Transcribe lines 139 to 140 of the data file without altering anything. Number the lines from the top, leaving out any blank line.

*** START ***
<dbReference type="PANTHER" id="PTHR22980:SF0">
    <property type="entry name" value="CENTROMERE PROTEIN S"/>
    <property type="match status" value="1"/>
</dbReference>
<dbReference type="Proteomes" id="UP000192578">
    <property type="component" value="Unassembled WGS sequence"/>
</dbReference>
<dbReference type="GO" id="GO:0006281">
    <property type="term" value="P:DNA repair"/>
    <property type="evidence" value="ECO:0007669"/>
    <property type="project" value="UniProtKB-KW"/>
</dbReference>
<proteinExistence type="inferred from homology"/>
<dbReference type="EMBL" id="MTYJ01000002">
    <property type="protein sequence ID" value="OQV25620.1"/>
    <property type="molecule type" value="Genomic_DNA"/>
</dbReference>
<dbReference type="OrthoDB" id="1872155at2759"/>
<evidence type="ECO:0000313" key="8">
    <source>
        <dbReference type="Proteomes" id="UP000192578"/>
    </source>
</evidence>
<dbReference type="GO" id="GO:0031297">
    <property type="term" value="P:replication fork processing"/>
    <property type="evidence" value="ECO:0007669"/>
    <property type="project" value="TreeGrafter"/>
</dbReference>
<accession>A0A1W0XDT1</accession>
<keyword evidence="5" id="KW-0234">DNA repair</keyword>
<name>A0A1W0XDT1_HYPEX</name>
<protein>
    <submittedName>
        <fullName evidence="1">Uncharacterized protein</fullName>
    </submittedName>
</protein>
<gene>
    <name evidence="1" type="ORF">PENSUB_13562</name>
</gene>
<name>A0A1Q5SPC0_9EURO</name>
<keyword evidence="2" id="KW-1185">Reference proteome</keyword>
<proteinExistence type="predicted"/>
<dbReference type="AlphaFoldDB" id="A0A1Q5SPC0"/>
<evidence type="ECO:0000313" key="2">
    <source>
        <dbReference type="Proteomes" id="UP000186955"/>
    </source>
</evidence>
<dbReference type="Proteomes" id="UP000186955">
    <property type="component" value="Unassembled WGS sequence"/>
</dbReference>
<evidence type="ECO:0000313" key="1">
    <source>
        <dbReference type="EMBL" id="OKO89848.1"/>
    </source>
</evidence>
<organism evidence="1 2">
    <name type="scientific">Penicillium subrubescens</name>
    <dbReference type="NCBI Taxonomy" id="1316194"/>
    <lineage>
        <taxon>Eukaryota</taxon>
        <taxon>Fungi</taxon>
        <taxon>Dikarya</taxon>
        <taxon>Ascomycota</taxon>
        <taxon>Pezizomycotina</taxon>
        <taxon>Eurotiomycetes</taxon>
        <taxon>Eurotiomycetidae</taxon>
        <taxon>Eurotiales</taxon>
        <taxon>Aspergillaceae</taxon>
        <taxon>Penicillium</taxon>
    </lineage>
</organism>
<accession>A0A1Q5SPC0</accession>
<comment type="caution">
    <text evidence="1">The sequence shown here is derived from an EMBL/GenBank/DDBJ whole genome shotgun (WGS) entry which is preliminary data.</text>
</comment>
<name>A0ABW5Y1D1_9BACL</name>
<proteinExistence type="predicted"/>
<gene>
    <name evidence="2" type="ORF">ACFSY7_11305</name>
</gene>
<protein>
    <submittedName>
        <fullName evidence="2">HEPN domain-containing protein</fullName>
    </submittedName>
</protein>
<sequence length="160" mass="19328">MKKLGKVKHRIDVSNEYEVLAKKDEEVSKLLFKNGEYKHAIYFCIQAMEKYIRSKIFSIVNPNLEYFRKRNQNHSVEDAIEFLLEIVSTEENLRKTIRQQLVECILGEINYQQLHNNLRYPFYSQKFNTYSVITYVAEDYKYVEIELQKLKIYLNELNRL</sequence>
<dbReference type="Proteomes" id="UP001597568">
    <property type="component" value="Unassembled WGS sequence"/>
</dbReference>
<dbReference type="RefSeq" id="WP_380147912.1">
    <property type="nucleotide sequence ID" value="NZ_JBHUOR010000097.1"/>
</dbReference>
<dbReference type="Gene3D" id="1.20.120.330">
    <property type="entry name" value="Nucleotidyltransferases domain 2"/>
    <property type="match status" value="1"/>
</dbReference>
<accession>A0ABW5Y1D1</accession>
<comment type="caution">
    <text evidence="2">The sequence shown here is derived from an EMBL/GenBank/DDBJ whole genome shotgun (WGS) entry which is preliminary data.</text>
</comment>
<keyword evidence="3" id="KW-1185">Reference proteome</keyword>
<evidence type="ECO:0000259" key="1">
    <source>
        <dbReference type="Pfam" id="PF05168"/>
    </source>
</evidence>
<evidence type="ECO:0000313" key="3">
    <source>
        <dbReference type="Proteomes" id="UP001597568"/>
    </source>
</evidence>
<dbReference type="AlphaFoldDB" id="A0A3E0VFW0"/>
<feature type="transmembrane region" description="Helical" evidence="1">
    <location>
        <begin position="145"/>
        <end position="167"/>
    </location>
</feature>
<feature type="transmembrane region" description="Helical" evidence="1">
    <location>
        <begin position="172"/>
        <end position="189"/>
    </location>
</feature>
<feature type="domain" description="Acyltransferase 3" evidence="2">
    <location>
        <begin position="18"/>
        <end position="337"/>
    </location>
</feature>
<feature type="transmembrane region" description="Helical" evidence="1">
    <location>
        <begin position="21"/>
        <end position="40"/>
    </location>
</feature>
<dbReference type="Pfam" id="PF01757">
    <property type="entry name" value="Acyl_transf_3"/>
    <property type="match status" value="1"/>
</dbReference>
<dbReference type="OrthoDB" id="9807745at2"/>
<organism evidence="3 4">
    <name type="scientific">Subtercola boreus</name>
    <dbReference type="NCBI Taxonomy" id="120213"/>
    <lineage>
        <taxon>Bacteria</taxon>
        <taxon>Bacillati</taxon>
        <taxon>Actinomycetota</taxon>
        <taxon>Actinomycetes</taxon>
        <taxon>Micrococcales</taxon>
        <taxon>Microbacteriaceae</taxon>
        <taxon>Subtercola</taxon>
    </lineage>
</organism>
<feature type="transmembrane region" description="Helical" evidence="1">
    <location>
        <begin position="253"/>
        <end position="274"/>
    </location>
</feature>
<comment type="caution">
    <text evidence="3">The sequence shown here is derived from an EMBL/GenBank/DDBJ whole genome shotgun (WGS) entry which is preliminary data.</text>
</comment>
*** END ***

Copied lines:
    <property type="entry name" value="Acyl_transf_3"/>
    <property type="match status" value="1"/>